Title cell of Jeff Yang's "Cars & Guns & Common Sense" comic he wrote with his 9-year-old son after the Newtown school shooting.
Jeff Yang, a columnist for the Wall Street Journal, has a 9-year-old son named Hudson who is obsessed with guns. After the tragic events this summer in Aurora, Colo. and now Newtown, Conn., Yang wanted to have a frank conversation with Hudson about guns and what they can really do.
"We live in a society now where these stories can't be firewalled off from kids. Hudson has a younger brother, Skyler, who is 4, and he'd already heard about the shooting." said Yang. "I knew that they'd already talked about this briefly with the kids at school, I knew this was out there. So I decided last weekend to sit down with Hudson to have an honest conversation."
After the talk, Yang decided to collaboration on a comic with his son to help reinforce their discussion and to further educate his son in a fun and artistic way. The two sat down as they were talking with a pen and paper in hand.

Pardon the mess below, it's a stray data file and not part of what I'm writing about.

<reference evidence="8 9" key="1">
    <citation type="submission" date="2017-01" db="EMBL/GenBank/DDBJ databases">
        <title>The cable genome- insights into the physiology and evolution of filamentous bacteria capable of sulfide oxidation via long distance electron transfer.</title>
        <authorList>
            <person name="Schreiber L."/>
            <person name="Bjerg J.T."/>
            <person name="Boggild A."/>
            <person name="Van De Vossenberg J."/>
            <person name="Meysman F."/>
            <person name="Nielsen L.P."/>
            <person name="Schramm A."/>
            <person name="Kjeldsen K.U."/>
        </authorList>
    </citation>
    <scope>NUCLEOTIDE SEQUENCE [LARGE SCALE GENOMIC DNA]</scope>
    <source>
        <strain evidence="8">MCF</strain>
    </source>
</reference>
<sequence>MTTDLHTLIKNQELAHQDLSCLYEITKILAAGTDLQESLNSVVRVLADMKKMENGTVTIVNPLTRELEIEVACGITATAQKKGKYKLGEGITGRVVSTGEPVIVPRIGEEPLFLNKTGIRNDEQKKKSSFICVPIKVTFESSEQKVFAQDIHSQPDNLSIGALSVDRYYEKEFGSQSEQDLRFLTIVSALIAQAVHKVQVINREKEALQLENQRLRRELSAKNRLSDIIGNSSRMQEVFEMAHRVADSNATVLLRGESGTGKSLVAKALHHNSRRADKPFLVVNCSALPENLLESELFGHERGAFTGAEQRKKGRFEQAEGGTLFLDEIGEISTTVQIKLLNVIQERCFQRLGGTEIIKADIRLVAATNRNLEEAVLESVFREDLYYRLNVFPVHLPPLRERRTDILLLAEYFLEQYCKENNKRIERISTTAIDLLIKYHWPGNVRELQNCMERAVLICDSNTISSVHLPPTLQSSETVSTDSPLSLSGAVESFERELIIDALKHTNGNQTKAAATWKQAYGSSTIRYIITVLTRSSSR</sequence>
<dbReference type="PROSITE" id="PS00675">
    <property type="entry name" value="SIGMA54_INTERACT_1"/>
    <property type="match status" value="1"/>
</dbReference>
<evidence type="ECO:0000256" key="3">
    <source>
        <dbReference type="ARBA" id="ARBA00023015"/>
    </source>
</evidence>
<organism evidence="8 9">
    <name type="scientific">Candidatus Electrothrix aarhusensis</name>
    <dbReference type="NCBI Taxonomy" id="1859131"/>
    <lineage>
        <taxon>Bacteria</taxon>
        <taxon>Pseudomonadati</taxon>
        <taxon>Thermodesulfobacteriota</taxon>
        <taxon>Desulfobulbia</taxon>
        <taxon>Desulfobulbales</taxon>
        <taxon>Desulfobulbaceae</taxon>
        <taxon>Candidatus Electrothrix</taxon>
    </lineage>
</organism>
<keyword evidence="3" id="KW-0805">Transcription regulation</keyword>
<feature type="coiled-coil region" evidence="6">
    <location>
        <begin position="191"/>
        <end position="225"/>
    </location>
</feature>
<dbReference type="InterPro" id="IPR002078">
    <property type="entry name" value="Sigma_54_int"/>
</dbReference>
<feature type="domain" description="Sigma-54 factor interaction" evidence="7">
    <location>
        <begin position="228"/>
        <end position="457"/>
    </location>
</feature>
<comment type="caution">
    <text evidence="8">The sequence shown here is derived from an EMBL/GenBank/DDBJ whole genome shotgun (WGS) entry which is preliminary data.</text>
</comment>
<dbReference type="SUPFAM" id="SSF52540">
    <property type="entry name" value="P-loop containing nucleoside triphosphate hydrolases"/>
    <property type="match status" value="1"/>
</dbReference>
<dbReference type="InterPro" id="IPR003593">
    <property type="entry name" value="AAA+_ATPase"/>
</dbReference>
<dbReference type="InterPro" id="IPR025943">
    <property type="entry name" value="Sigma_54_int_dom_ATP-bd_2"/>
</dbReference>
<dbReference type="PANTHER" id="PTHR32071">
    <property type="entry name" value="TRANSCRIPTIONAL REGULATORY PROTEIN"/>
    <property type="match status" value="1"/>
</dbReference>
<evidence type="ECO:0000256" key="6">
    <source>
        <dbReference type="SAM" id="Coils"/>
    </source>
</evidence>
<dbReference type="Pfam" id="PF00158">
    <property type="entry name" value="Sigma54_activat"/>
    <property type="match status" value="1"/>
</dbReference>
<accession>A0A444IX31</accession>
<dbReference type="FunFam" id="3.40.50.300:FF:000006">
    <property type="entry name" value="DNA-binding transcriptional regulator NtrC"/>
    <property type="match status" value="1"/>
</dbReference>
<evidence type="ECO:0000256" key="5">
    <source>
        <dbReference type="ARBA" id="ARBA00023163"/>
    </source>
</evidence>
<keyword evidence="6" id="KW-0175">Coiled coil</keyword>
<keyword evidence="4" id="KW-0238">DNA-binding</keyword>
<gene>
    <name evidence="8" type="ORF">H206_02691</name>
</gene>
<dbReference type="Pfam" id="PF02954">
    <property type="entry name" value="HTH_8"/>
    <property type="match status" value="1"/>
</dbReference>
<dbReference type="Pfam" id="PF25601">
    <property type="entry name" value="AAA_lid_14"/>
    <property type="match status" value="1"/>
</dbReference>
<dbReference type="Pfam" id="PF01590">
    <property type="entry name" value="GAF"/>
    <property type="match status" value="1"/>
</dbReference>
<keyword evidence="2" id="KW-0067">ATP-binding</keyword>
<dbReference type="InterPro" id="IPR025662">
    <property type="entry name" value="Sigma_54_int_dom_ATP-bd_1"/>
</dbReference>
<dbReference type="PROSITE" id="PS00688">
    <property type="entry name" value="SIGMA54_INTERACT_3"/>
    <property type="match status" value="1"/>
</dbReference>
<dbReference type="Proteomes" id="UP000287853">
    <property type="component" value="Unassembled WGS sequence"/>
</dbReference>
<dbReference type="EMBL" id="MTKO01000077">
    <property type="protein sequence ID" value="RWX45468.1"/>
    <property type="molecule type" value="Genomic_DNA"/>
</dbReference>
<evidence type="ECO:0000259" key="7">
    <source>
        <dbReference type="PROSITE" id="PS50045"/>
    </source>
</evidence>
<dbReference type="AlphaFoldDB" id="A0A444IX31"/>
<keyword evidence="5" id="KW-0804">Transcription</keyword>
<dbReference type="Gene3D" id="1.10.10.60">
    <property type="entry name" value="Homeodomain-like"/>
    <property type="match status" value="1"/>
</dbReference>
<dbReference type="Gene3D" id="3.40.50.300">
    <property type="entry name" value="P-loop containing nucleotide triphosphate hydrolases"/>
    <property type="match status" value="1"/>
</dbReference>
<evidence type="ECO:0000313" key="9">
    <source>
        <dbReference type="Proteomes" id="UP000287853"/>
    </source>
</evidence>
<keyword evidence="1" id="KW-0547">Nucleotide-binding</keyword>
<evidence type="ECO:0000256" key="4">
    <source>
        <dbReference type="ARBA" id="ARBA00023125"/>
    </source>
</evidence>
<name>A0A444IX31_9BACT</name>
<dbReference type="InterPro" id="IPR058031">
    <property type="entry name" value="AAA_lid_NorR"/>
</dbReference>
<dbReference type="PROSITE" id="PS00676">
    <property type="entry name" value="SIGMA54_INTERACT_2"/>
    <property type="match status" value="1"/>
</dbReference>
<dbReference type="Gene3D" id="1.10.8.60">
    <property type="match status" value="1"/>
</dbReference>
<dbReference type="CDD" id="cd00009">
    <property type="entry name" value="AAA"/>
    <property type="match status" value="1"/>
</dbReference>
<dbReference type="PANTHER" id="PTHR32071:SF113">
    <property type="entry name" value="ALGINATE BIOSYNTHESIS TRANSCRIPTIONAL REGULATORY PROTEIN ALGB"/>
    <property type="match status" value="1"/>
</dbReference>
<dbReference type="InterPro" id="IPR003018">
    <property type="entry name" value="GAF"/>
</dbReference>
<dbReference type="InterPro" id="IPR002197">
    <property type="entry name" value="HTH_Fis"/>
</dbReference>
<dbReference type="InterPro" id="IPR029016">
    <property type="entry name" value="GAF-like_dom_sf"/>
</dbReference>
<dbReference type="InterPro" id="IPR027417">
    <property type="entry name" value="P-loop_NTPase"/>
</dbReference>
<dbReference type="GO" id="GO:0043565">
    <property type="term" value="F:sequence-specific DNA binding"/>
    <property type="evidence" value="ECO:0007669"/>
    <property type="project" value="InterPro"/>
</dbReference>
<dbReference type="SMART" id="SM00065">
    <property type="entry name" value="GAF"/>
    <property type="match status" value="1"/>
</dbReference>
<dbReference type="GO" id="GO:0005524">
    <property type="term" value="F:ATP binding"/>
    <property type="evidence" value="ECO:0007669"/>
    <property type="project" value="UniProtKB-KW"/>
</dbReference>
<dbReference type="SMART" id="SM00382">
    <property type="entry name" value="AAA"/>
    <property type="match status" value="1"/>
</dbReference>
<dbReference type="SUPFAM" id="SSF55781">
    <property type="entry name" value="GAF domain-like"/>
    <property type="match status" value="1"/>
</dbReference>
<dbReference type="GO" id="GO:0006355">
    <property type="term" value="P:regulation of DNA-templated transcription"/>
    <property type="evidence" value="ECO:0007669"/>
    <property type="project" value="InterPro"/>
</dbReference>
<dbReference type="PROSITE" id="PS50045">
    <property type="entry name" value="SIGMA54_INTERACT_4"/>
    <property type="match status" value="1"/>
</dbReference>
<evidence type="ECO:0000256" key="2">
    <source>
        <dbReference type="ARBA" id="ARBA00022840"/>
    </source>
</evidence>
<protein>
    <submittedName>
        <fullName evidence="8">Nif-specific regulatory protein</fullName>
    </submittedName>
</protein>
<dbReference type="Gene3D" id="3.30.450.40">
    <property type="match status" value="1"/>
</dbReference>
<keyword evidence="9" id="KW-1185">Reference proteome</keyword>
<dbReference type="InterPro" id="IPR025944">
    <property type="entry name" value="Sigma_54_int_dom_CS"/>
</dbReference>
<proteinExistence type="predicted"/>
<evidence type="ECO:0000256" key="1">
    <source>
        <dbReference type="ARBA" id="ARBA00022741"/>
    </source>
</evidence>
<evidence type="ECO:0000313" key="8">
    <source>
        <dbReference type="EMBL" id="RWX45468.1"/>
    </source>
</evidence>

"Having two boys in a culture like ours, its almost impossible not to have this feeling that guns are a saturated part of the popular culture in which they live," said Yang. "Whenever you talk about death with kids, its abstract… At the same time the larger issue around guns and how much of a force they are in terms of shaping our society is something that I thought needed a process to go through."
Yang asked Hudson to sketch out what he was feeling for each stage of their conversations, transforming their words into pictures. The result is "Cars & Guns & Common Sense," a story about why guns are so popular in America, and asking whether we should regulate guns similarly to how we regulate cars.
"In many states its legal for an 8-year-old to shoot when supervised by an adult, but there's not a single state in which you scan drive as an 8-year-old," said Yang.
Yang says that breaking down the complex and scary issue of gun violence with his son helped make talking about the issue much more comfortable for both of them. After posting the comic on social media, Yang found that hundreds of other people shared a similar feeling.
"We found that there were a lot of other people who also resonated not just with the message, but with the medium," said Yang. "We're just hoping that if there are other people who also have had trouble talking about this with their kids that something like this could be an idea on how they could maybe in a safer way discuss different issues."